Communities and Socio-political Integration in Pre-Columbian Dominica, West Indies


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Communities and Socio-political Integration in Pre-Columbian Dominica, West Indies
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Grant proposal
Shearn, Isaac
University of Florida
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Gainesville, Fla.
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Submitted as part of application for U.S. Student Fulbright Program 2012-2013

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University of Florida Institutional Repository
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University of Florida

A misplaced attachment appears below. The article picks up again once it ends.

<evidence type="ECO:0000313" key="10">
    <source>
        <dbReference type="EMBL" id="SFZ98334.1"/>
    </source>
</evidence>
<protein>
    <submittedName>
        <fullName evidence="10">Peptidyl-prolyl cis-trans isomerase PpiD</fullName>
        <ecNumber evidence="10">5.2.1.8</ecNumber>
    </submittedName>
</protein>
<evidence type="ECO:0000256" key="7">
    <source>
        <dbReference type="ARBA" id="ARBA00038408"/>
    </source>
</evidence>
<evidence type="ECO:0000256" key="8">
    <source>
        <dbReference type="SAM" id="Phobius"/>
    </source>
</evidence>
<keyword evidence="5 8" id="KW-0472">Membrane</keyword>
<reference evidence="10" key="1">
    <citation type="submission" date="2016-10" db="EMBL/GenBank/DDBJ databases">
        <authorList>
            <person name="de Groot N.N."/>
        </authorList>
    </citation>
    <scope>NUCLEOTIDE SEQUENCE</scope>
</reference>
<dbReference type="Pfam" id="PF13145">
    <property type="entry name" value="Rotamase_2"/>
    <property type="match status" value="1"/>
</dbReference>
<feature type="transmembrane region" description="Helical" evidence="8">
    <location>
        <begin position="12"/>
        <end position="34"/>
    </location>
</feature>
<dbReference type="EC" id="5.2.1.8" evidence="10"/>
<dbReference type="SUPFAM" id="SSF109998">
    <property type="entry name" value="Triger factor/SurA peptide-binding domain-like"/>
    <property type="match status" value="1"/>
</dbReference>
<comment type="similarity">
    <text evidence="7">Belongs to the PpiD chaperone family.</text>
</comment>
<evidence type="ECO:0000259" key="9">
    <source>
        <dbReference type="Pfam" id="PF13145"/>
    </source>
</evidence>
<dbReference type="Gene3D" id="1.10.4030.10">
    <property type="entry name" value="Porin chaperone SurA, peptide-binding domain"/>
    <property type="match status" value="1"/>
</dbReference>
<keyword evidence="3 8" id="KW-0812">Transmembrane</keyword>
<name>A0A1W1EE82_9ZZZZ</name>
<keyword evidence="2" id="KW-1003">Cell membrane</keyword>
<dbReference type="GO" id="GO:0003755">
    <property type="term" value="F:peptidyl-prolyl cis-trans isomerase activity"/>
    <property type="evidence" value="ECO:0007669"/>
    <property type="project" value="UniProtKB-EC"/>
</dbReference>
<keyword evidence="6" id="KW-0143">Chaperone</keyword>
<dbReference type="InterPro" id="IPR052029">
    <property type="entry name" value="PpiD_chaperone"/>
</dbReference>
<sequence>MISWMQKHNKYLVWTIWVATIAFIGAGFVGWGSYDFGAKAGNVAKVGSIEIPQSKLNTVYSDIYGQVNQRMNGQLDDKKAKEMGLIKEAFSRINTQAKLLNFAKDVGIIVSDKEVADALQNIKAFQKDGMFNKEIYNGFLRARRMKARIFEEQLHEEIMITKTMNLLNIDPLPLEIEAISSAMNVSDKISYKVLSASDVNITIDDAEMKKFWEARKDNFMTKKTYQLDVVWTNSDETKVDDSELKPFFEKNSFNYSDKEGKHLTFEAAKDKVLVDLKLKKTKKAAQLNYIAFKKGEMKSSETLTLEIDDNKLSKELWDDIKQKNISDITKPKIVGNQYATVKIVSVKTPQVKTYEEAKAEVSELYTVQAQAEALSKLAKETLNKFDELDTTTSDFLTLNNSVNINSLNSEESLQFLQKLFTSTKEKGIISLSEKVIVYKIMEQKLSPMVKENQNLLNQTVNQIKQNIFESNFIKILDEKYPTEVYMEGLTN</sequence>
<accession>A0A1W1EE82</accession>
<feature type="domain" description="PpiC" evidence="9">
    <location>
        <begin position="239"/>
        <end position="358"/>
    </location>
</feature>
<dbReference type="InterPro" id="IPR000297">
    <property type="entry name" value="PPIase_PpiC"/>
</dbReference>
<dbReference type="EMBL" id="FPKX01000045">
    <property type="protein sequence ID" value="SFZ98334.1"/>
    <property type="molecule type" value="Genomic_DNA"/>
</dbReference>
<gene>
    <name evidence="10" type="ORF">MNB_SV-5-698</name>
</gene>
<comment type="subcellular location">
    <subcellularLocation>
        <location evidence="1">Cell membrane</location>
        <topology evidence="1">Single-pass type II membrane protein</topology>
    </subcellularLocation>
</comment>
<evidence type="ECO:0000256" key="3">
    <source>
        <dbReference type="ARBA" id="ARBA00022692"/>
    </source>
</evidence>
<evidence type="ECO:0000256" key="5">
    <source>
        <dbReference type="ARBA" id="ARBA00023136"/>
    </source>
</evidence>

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STATEMENT OF GRANT PURPOSE Isaac Shearn, Dominica, Archaeology Communities and Socio political Integration in Pre Columbian Dominica West Indies. The proposed research is a one year archaeological study of Pre Columbian communities in Dominica, a volc anic island in the southern Lesser Antilles noted for its intense topographic variability, rugged coastline, high rainfall, dense tropical forests, and fertile volcanic soils. The research addresses specific questions about community organization and socio political integration during the Late Ceramic Age (LCA) (ca. 900 1500 CE) as well as broader questions about the relationship of small scale local communities to regional or global networks Background: T he LCA is well studied in many parts of the Cari bbean benefitting from ongoing advances in the application of archaeological methods and new levels of interpretation achieved by applying ethnohistorical documents dating to the contact period ( e.g., S. Wilson Caribbean Archaeology Cambridge, 200 7 ) Du ring t he LCA the Caribbean region was a diverse matrix of ethnic and socio political groupings with wide geographical ranges, often including connections between multiple islands and between the islands and mainland South America The Circum Caribbean reg ion is still very much like this today Dominica is located along what has been called a 2007:148). Given its regional significance, Dominican research remains surprising ly underrepresented as compared to research on other Caribbean islands. Research Objectives : The proposed research is the first major step in establishing a long term archaeological research program in Dominica and is designed to build up a baseline und erstanding of community organization in a range of locales in Dominica. Archaeological excavations will be conducted at a representative sample of sites in three distinct locales in Dominica, each locale defined as a micro region Specific objectives of th e proposed research include: 1) identification of sites; 2) characterization of variability in terms of site size and structure; 3) characterization of relations between sites within the micro region based on distance, intervisibility, and geographic setti ng; and 4) collection of artifacts to provide evidence of interaction, including intra and inter island exchang e Comparisons between sites within micro regions will be conducted to identify aspects of community organization at the local level Comparison s between micro regions should indicate whether communities within micro regions were autonomous or if they were integrated with other such communities across Dominica into higher order regional networks. If integrated, the research should indicate how hig her order communities were organized with respect to sociopolitical hierarchy and/or heterarchy within and between micro regions Preliminary Research /Feasibility : Shearn carried out nine weeks of fieldwork over two seasons in 2009 and 2010 in order to i dentify sites and address logistical concerns about establishing long term research plans in Dominica. These efforts were conducted in collaboration with Dr. Lennox Honychurch, Curator of the Dominica Museum. Honychurch is a Member of the Advisory Committe e to both the Carib Council and University of West Indies and has held several positions in the Government of Dominica (see attached Letter of Affiliation). In 2009, reconnaissance survey and suitability assessments were conducted in approximately 20 disti nct locales, and archaeological excavations and systematic collections of artifacts found on the surface were conducted at six sites located across Dominica. Computer modeling of ge ographical features, along with the results of this research, suggested tha t l arge stable watersheds with accessible coastlines stood out as important settlement locations. One such watershed was